Tuesday, June 16, 2009

Global Partners Building Global Security

Global Partners Building Global Security
June 16, 2009

Lockheed Martin F-16 - The Most Advanced 4th Generation Multirole Fighter In The World

PARIS, FRANCE, -- Lockheed Martin's [NYSE:LMT] vice president and general manager of F-16 Programs, John Larson, told reporters attending the Paris Air Show today that the F-16 continues to be the most advanced 4th Generation multirole fighter currently available on the international market. The Fighting Falcon provides global security through a worldwide partnership base of 25 nations with advanced technologies, complete multirole capabilities and lowest life-cycle cost. The F-16 was established as a European fighter from the program's inception with international co-production beginning in 1977, through the establishment of the most successful multinational consortium program in history with Belgium, Denmark, Norway, the Netherlands and the United States. Since then, 19 countries have participated in F-16 manufacturing, and the program continues to foster a strong foundation of international partnerships with more than 50 industrial companies participating today.

"There are currently 25 nations that depend on the F-16 to help meet their country's security needs," said Larson, who, in addition to the F-16 programs, also oversees Lockheed Martin?s work in the T-50 and F-2 aircraft programs. "We've built more F-16s outside the United States making the F-16 the largest multinational production program in history," he said.

Underscoring the Lockheed Martin 'Global Partnerships Building Global Security' theme for this year's show, Larson said the F-16 continues to lead the international fighter market with 52 repeat buys by 14 customers.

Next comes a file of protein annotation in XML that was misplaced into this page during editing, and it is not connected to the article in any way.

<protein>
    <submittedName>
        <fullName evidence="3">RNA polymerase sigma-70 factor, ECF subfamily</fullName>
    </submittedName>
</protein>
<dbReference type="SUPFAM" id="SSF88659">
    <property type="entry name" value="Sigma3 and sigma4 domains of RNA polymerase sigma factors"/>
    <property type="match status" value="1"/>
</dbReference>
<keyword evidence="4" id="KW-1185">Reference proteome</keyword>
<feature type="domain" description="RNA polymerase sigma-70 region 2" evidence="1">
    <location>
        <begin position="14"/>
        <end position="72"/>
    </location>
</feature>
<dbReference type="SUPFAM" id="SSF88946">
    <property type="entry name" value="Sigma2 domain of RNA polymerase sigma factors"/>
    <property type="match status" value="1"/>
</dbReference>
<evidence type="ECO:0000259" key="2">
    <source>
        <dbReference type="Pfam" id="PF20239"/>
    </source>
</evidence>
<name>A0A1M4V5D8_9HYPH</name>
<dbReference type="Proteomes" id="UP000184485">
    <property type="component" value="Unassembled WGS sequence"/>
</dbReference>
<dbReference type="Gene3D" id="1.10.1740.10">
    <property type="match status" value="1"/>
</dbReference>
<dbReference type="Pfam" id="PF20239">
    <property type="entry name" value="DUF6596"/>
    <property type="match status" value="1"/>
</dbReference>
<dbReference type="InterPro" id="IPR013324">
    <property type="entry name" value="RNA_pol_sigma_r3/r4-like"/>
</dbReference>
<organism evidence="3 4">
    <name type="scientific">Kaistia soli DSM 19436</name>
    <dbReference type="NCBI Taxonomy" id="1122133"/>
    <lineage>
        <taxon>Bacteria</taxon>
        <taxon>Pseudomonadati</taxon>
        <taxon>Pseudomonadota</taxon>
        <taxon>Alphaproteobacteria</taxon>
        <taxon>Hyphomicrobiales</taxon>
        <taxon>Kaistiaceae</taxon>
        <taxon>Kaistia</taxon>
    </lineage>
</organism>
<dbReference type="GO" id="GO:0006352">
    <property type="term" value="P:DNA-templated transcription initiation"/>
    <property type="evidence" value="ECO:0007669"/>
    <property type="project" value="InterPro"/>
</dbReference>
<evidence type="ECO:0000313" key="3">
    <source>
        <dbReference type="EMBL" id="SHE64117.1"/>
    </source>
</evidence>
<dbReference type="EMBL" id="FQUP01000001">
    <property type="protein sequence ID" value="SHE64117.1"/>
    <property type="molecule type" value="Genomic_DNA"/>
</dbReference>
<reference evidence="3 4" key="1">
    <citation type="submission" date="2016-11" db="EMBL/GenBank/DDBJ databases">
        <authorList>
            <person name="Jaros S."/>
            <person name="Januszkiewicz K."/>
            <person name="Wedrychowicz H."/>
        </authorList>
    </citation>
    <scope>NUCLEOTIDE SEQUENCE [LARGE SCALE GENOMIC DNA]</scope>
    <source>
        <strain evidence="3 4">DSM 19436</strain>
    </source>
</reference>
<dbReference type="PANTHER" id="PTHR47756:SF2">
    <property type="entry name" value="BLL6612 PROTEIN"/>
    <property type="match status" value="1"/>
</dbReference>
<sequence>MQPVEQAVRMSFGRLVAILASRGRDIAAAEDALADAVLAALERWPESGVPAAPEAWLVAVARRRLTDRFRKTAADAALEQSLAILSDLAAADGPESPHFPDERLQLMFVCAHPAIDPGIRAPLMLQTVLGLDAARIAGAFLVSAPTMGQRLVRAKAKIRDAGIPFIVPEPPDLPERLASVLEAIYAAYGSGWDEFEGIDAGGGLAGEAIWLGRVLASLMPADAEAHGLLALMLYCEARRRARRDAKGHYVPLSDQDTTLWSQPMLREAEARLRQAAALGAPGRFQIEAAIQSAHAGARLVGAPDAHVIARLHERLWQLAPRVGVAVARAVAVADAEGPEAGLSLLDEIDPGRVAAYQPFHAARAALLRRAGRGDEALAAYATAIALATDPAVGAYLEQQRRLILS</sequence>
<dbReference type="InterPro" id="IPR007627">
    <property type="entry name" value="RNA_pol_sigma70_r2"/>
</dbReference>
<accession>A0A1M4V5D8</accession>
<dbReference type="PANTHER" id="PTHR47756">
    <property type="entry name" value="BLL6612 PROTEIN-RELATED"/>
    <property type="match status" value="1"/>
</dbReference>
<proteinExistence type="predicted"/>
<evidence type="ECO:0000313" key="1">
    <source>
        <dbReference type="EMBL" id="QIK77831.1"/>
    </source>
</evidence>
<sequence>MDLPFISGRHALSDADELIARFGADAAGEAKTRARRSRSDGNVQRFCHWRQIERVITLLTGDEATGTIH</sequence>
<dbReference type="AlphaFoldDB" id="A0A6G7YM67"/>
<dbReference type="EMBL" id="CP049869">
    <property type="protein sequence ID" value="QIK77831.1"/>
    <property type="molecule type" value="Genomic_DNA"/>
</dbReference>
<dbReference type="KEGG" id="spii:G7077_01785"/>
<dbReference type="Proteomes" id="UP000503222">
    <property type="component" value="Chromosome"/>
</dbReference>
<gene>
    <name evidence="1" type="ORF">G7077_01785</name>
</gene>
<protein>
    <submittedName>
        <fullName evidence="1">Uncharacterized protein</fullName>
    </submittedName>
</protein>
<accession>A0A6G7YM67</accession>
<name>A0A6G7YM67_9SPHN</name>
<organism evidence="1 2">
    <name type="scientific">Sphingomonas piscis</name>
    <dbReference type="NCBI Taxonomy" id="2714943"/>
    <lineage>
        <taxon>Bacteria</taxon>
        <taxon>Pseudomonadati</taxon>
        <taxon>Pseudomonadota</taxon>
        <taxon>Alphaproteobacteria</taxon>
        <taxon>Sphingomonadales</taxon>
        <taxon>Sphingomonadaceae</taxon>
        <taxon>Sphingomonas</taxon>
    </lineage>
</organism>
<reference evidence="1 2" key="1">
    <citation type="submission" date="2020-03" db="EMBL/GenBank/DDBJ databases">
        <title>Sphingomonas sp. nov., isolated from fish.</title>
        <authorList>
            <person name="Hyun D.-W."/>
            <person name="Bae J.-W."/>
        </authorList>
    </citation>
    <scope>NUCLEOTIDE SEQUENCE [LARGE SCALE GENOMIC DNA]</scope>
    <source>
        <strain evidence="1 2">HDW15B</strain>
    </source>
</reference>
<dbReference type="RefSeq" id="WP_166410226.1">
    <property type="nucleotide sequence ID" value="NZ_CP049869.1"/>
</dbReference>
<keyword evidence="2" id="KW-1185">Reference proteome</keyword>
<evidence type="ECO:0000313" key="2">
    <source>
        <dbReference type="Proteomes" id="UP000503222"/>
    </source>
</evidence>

"The F-16 is the most affordable and proven choice to meet the force structure needs and security requirements of air forces around the world," said Larson. "Continuous technology enhancements and a very clear path for upgrades and global sustainment have allowed the F-16 to perform as a comprehensive weapon system with over 14 million flight hours proving its safety and reliability."

Larson explained that many of the F-16's advanced technologies were developed from analyzing the aircraft?s performance in combat operations. "We took feedback from U.S. and international warfighters and incorporated it into the avionics systems and architecture of the F-16, keeping the F-16 on the leading edge of technology to meet the needs of our customers."

The F-16 continues as a modern, highly capable, affordable and supportable fighter. The program is healthy, with firm production through 2012, and a strong likelihood of new orders that will extend the line for several more years. Through the first quarter of 2009, the company's backlog is about 95 F-16 aircraft and there remains significant international potential, said Larson.

Recent F-16 program milestones have included an arrival ceremony at Araxos Air Base, Greece, for the first four of 30 aircraft to be delivered through the Hellenic Air Force?s Peace Xenia IV program, as well as the final deliveries of F-16s to Poland in December 2008, and F-16s to Israel in January of this year.

Several F-16 modification, upgrade and modernization programs are also underway for Turkey, Pakistan, Jordan and the U.S. Air Force, providing the newest combat capabilities to the worldwide group of F-16 users. The upgrade potential for the F-16 fleet is substantial since 25 countries have ordered F-16s to date and the aircraft will be in operation around the world for several more decades.

"Lockheed Martin and the U.S. Air Force are committed to modification and sustainment of the worldwide F-16 fleet. We recognize that we have a serious obligation to support our customers' security requirements, and we also recognize fleet sustainment as a growing customer need, as well as a business opportunity," Larson said.

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